28 May 2016

Is shame holding you back?

The vantage point changes with time. I would call 2006 a traumatic year. It was the year I was charged with Intellectual Dishonesty at Law School, the year I lost my voice and couldn't self advocate and it was the year I asked myself the big question "Who am I?"

When I would recall that event over the next few years I would cringe. A mixture of shame and disappointment in the early days were quickly replaced with something of value. The disaster became the springboard for a new direction in life.

Shame was replaced with understanding what came before, the role of various actors and my own inability to process a disability that I had not come to terms with.

We can get stuck in these places. If a past event is nipping you in the rear, here's what worked for me.

1. Share your story with someone who will help you to process. It can be a coach or a counsellor. Believe me, processing helps to put past disappointments into perspective.

2. Surround yourself with imperfect people - they will love you in spite of.

3. Forgive yourself, the others involved. Find a way to make that happen - grudges hold you back.

Live the life you're given without regret.

22 May 2016

When starting over after losing a job, the right mindset and a willingness to try new things will serve you well.

All I knew when I set out to find a job was that I needed to make money to feed the family - after all, I was the only bread winner. A burning desire will take you a long way but you have to be willing to be open to the possibility that the journey may be a little bit of a winding road.  

There wasn't much call for legally blind mechanics who were trained to tie steel but I had a hunger to make a living and I think that is what benefited me most. My goal was not too narrowly defined that it restricted me in any way.

I come from a long line of very hard working people. Truth is we're not much for sitting around being idle. When I started looking for work my resume looked a little skewed. I thought about adding the extra skills that I possessed such as being able to split wood or install vinyl siding but it didn't make much sense. After all, crafting the resume to fit the job description that you're applying for is a good practice. There's also the need to be open minded and to be willing to try new things. Don't limit your search too much. 

It is quite common to try and find work doing what you have always done. But when you take a long hard look at the job market, you may want to branch out a bit. I tried to stay close to my industry in the beginning. After leaving the army, I trained to tie steel for the Hibernia project. But the reality was, my vision didn't make for a safe environment. I wasn't afraid to try new things or consider living in a new location!!

You're never too old to learn. Unless of course you tell yourself that you are. I recently ran into a displaced worker who was 53 years old. He told me "No one will want to hire me." Well you best watch what you say because it might come true. After all what you believe to be true often becomes your reality.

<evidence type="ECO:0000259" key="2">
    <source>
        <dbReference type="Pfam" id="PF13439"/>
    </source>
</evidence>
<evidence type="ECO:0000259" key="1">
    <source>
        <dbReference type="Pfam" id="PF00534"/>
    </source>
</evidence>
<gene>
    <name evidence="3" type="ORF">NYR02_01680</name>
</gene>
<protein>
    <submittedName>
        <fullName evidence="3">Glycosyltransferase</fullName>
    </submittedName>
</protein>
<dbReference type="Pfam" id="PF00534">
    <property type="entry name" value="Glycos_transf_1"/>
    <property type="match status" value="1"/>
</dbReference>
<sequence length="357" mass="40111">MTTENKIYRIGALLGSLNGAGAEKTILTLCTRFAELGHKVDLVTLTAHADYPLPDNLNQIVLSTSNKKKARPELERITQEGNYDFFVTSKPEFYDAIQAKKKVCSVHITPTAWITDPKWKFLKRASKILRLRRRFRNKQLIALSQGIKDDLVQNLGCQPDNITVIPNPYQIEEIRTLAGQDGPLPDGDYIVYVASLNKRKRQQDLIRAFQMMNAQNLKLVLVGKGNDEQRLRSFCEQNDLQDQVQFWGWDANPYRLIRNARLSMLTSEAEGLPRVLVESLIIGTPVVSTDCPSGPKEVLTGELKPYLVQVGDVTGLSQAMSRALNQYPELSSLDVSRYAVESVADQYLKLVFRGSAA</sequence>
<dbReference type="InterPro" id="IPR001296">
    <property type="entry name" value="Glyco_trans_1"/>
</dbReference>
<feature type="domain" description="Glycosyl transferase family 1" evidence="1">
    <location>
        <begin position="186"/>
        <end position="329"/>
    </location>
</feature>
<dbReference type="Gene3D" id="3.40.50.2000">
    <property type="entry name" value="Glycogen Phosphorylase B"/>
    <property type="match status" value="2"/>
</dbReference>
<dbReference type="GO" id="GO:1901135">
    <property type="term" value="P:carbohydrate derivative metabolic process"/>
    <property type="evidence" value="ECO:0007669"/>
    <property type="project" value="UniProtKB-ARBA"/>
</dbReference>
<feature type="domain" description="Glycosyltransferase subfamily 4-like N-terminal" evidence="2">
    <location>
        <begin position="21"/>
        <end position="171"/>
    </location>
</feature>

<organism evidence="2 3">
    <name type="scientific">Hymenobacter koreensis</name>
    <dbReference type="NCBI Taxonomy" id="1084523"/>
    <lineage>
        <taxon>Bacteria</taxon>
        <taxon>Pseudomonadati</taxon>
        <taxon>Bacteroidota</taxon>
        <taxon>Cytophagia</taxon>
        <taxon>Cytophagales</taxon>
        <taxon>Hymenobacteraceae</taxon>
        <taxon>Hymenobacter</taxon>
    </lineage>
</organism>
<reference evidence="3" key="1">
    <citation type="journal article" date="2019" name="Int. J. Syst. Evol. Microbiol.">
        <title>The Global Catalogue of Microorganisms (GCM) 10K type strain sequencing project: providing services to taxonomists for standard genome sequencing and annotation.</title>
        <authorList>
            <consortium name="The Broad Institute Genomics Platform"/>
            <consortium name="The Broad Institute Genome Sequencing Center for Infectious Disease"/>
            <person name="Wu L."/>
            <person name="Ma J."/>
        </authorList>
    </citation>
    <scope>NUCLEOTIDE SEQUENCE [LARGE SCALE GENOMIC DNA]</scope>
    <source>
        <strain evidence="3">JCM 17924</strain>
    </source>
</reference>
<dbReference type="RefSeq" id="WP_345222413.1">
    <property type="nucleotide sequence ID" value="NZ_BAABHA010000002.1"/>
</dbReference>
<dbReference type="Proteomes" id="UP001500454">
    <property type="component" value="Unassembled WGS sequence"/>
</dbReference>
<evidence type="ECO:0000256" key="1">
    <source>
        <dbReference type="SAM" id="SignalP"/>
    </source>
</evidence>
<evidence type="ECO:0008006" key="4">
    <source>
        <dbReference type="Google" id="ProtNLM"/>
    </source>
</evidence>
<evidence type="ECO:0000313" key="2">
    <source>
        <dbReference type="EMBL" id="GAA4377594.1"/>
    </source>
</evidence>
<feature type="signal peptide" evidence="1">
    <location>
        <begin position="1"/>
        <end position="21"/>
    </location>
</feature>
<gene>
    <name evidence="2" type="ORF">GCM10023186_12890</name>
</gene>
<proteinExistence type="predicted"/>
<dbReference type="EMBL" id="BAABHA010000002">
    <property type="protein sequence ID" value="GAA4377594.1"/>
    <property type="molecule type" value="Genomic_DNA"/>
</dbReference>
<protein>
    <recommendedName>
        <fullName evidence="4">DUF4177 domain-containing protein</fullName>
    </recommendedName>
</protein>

Contrast that attitude with the 62 year old recently laid off fish plant worker I met at university who was now studying Theology. This was a guy who was open to change and not into limiting his options. The choice is yours. 

We're all shaped by our environments. Let's  not limit ourselves by our environmental conditioning. If you grew up in a home with a piano and I didn't, chances are that you may have some skill and an appreciation for the piano. Doesn't mean that I won't be able to learn to play - I just haven't tried yet. It's the same no matter how old you are. If you're willing to keep an open mind and try new things, you may be pleased with where you end up. Had someone told me ten years ago that I would one day own a training facility and a tax business, I would have told them they were nuts.

That wasn't part of my dream. 

Or was it? I did have was a burning desire to have meaningful work where I could provide for me and the family and feel like I was contributing to the world. Lo and behold, that's just what I ended up with. It just looks a little different than what I thought it would look like in the beginning. 

What's it going to be for you? The possibilities are limitless - dare you dream a bigger dream?

13 May 2016

The Internal Stuff They Don't Tell You: What Entrepreneurs Need to Know if They Want to Succeed

No one tells you that in the early days you feel like an imposter. This is especially true if you have always been an employee. There is a huge difference between the mindset of an employee and the mindset of the business owner. That mind shift must take place in order to be successful and it takes place gradually. When it does, the evidence is apparent immediately.

Why then do so many people who teach business transition programs focus solely on the external attributes. Yes you need a great plan and you need to work that plan. No one appreciates more than a tax specialist how important it is that your financials are in order and marketing - well it is the lifeblood of your business.

But the right mindset is the special sauce that makes it all work. Ask anyone who has made a living in this tough arena - when you make the "big shift" things start to happen.